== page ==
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Title: Regenerative Culture and the Potential of Social Defence
Contributor(s): Kennedy, Karen (author); Ware, Helen  (supervisor); Glavac, Sonya  (supervisor)
Conferred Date: 2022-09-07
Copyright Date: 2021-10-31
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In 2014 Associate Professor Brian Martin asked, Whatever happened to Social Defence? This research is my response to that question. Social defence, as speculative concept, had been proposed as an alternative to the military in the peace movements of the 1980s and early 1990s.

The proposition of this research was that social defence is philosophically and practically well developed within agroecology and anarchic\grass roots politics. Following this, the research aimed to learn something about the concept of social defence from people within agroecology and anarchism/grass roots. Working with post ideological commitments and ecological theory that is cognisant of the Anthropocene, Regenerative Culture provided the broader rubric of this research because all of the movements I explored are committed to regenerating degraded ecology, politics, economies and societies. Relationally, they aim to do this by regenerating indigenous knowledge and ecological ways of being. Regenerative Culture also includes reclaiming matriarchal feminisms and updating them for the contexts of the 21st century.

This research engaged directly and indirectly with the Navdanya Movement, Rojava, Extinction Rebellion and Rainbow Family as a way to understand the speculative concept of social defence, as well as to think about if and, how the concept has fallen off the agendas of activists and others working for peace.

I used the experimental methodology of post qualitative inquiry following Elizabeth St Clair, Raewyn Connell and others working from post theory(s). I also used the theory and practice of prefigurative politics and the method of autoethnography" following the premise that research of this nature is best conducted by people who are directly involved. In my case, I am in the 'field' of agroecology every day and have many years of experience within anarcho pacifist praxis. I joined Extinction Rebellion when it launched in Australia in July of 2018. The research did not aim to prove anything or generalise its findings.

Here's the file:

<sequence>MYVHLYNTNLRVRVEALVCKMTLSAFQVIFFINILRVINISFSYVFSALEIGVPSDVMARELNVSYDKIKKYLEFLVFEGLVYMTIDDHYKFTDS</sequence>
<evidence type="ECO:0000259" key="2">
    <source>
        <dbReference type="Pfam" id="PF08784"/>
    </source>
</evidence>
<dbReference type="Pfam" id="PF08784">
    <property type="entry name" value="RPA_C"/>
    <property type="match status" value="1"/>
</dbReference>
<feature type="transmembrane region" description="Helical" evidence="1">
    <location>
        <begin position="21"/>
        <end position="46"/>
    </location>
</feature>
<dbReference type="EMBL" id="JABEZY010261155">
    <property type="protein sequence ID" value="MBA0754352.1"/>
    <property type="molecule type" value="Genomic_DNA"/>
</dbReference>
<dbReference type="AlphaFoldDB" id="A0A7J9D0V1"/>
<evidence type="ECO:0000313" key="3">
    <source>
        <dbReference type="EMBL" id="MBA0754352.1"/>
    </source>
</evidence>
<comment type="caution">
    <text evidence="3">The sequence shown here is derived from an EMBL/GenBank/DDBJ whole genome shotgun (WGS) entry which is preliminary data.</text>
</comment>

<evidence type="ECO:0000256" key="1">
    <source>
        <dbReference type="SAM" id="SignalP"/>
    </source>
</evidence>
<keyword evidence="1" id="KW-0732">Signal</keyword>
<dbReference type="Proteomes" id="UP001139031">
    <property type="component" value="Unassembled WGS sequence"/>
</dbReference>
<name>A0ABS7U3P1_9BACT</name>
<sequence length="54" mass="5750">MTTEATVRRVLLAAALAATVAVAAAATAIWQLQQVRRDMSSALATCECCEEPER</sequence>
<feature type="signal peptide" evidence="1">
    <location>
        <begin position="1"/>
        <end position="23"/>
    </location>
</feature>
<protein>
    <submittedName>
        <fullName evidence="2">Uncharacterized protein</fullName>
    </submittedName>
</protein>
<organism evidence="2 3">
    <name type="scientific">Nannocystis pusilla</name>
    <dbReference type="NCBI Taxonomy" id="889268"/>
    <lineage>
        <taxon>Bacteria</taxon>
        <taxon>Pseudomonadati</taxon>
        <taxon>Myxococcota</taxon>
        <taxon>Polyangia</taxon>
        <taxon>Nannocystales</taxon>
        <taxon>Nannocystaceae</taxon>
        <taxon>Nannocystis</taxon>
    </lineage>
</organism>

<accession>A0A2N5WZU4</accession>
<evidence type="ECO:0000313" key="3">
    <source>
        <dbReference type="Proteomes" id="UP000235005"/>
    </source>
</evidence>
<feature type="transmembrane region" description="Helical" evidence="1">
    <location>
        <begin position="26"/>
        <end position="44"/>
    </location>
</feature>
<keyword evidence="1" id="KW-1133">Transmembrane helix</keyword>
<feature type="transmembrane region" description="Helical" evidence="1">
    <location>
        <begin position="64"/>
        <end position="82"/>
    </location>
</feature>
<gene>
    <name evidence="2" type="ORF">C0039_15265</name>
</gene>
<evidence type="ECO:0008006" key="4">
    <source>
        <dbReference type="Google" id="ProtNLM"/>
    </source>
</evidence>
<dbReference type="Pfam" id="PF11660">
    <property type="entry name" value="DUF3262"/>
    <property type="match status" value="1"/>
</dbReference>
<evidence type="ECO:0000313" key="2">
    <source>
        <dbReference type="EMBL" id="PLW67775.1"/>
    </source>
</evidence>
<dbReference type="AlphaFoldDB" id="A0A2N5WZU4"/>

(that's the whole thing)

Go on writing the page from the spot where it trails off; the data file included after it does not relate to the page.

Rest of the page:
This research put food first because food is our most vital human system and the root source of justifications for war.

The research is therefore limited by this focus and does not address alternative forms of transport and communication which would also be necessary if the concept of social defence were to attract more interest.

Based on extensive reading and interpretation of Martin's texts on the topic and relevant extant literature, this research concluded that social defence has been recuperated and sold back to people as a good idea if they use it somewhere else. But there is nowhere else, hence the proposition has been emptied of its revolutionary potential and the lacuna that only some people fight wars is exposed.

That is, if states are making the agenda, social defence has no revolutionary potential. If on the other hand, the agenda is being collectively formed and experimented with in grassroots anarchic initiatives, then social defence does have significant revolutionary potential. The nascent concept of legal anarchism has been proposed as a possible legal basis for social defence.

Using my own direct experience of regenerative farming as well as exploration and analysis of the existing Imperial food system and its collective alternatives, this research suggests that social defence should put food first. By doing this the concept would come into the realms of peasant movements defending life by challenging patriarchy and capitalism" movements that are at the same time creating alternative forms of production and consumption that is clean, healthy and inclusive.

The concept of social defence is under researched and it is an incredibly unpopular topic. In the context of life and death nonviolence is a privilege and this is under or simply not acknowledged in broader nonviolence literature. There is a massive movement for climate change but no corresponding movement for military change. Hence many movements have not joined the dots, in turn this helps explain why the concept fell off the agendas of some movements. My exploration of social defence, as speculative concept, suggests that Navdanya and the experiments of Rojava are more explicit in their rejection of the military system than broader global justice movements are.

Whatever social defence is becoming it is not there yet.

Publication Type: Thesis Doctoral
Fields of Research (FoR) 2020: 440402 Humanitarian disasters, conflict and peacebuilding
440805 Environmental politics
440810 Peace studies
Socio-Economic Objective (SEO) 2008: 829899 Environmentally Sustainable Plant Production not elsewhere classified
829999 Plant Production and Plant Primary Products not elsewhere classified
960301 Climate Change Adaptation Measures
HERDC Category Description: T2 Thesis - Doctorate by Research
Description: Please contact if you require access to this thesis for the purpose of research or study.
Appears in Collections:School of Humanities, Arts and Social Sciences
Thesis Doctoral

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